Mad Max, Snake Plissken and scary playlists

Scary things afoot this week for your weak-kneed Soundscraper, starting with a Mad Max-themed party Oct. 28 at Las Vegas Country Saloon. Billed as “Roxie’s First Annual Bitchin’ Halloween,” this post-apocalyptic (in other words, bring your battle helmet) event features Batusis, a glam-punk supergroup consisting of Cheetah Chrome (Dead Boys, Rocket From the Tombs) and Sylvain Sylvain (New York Dolls). These two legends are supported by equally talented bassist Enzo Penizzotto and drummer Thommy Price, who comprise the rhythm section in Joan Jett’s band the Blackhearts. Batusis is a ton of power-chord fun with greasy, glittery tracks such as “What You Lack in Brains” and “Bury You Alive” sure to get you grooving in your ghastly getup. In addition to booking the best rock shows, LVCS promoter Roxie Amoroso throws awesome hullabaloos, so don’t be lame and “forget” your costume. Everyone will be there, including local bad boys The Vermin.

After you’ve gotten your Road Warrior on, you can relax a bit (not really) with Japanese all-female punk-pop trio Tsu Shi Ma Mi Re. The girls will have traveled thousands of miles to bring their quirky yet hard-edged attack to Double Down Saloon on Oct. 31. Expect absurd songs about food (“American Hamburger,” “No-Miso Shortcake”), adorable outfits and cranked-up guitars. Can’t wait to guzzle Ass Juice in the Double Down Halloween night! I’d better secure a designated driver pronto.

Thrash-punk trio Life’s Torment has just released its self-titled debut CD on the local Panic Inc. label, and it’s a bruising monster. Thirteen original tracks, plus a Stormtroopers of Death cover (“United Forces”), all produced by Brian Garth (Black Camaro), who gives the already-deadly proceedings an enhanced, eviscerating quality. Galloping Torment tune “Grey Spots” is among my favorite songs of 2010 and kicks the crap out of other songs in its vicinity. The band plays Cheyenne Saloon on Nov. 4 with death-metal dealers Enthraller.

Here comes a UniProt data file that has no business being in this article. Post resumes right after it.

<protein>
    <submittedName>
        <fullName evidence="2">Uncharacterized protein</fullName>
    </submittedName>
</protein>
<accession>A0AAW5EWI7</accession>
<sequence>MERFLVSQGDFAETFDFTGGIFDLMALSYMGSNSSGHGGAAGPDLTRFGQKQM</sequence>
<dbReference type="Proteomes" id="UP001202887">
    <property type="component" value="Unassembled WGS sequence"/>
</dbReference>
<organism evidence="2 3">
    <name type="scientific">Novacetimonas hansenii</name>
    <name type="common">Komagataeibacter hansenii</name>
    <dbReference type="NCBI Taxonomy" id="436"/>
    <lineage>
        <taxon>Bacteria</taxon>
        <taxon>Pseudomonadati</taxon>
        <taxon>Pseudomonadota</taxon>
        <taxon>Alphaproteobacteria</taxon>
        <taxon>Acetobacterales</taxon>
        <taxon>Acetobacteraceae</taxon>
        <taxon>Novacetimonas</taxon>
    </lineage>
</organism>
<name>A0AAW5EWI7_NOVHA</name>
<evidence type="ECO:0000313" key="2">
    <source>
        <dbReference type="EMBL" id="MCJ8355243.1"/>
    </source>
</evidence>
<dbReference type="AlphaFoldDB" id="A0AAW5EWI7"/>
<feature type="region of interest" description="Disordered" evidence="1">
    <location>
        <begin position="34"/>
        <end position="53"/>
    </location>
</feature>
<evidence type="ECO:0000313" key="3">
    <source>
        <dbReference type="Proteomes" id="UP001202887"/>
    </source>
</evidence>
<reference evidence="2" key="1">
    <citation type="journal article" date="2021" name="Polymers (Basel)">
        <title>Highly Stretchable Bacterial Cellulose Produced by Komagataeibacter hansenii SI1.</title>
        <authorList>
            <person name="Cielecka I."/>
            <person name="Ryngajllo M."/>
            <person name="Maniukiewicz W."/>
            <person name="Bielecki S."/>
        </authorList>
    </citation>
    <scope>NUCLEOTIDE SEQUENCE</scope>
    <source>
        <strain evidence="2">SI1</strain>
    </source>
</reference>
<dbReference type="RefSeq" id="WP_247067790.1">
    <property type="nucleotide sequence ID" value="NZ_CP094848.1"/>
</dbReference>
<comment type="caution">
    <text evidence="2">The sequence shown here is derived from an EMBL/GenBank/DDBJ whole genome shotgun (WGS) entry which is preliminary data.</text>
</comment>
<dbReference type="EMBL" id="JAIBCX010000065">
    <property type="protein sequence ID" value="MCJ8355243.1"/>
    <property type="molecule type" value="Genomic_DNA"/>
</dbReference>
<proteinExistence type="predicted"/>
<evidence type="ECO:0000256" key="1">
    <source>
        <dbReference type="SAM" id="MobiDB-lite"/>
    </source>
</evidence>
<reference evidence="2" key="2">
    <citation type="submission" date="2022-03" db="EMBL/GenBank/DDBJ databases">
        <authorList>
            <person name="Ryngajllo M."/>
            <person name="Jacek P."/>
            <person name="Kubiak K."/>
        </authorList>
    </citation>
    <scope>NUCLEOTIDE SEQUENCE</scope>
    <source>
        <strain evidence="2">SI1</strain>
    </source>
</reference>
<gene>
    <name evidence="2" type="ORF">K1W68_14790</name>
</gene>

Then, on Nov. 5, my favorite Vegas hard-core group, Caravels, crushes Meatheads. The band has a song called “Snake Plissken” that’s ideal for the dark holiday week. In fact, I may go out and buy an eye-patch and a leather jacket so I can resemble my favorite action-movie star. Too bad I don’t have any muscles, which is what Caravels boasts in musical terms. Seriously, give them a listen.

Word on the street: A certain vintage guitar store in town is quietly making plans to close its storefront and rely on eBay to generate sales. This is bad news for many drooling musicians—me included. The economy has hit everything, even the classic guitar market.

Now, my haunted iPod playlist: The Misfits’ “Halloween,” Helloween’s “Halloween,” The Cramps’ “I Was a Teenage Werewolf,” The Sonics’ “Witch,” Bauhaus’ “Bela Lugosi’s Dead,” Roky Erickson and the Aliens’ “I Walked With a Zombie,” Fields of the Nephilim’s “Celebrate,” David Bowie’s “Scary Monsters (and Super Creeps),” Sisters of Mercy’s “Lucretia My Reflection” and, of course, Michael Jackson’s “Thriller.”

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Rosencrantz and Guildenstern Are Dead

Theater Review

Rosencrantz and Guildenstern Are Dead

By Rosalie Miletich

Tom Stoppard’s plays are notoriously verbose, and Rosencrantz and Guildenstern Are Dead is no exception. “The play is definitely about words, words, words,” director Michael Kimm says. “But under the words are three really interesting and complex characters. I just wish I’d had more time to shape that part of the actors’ work.”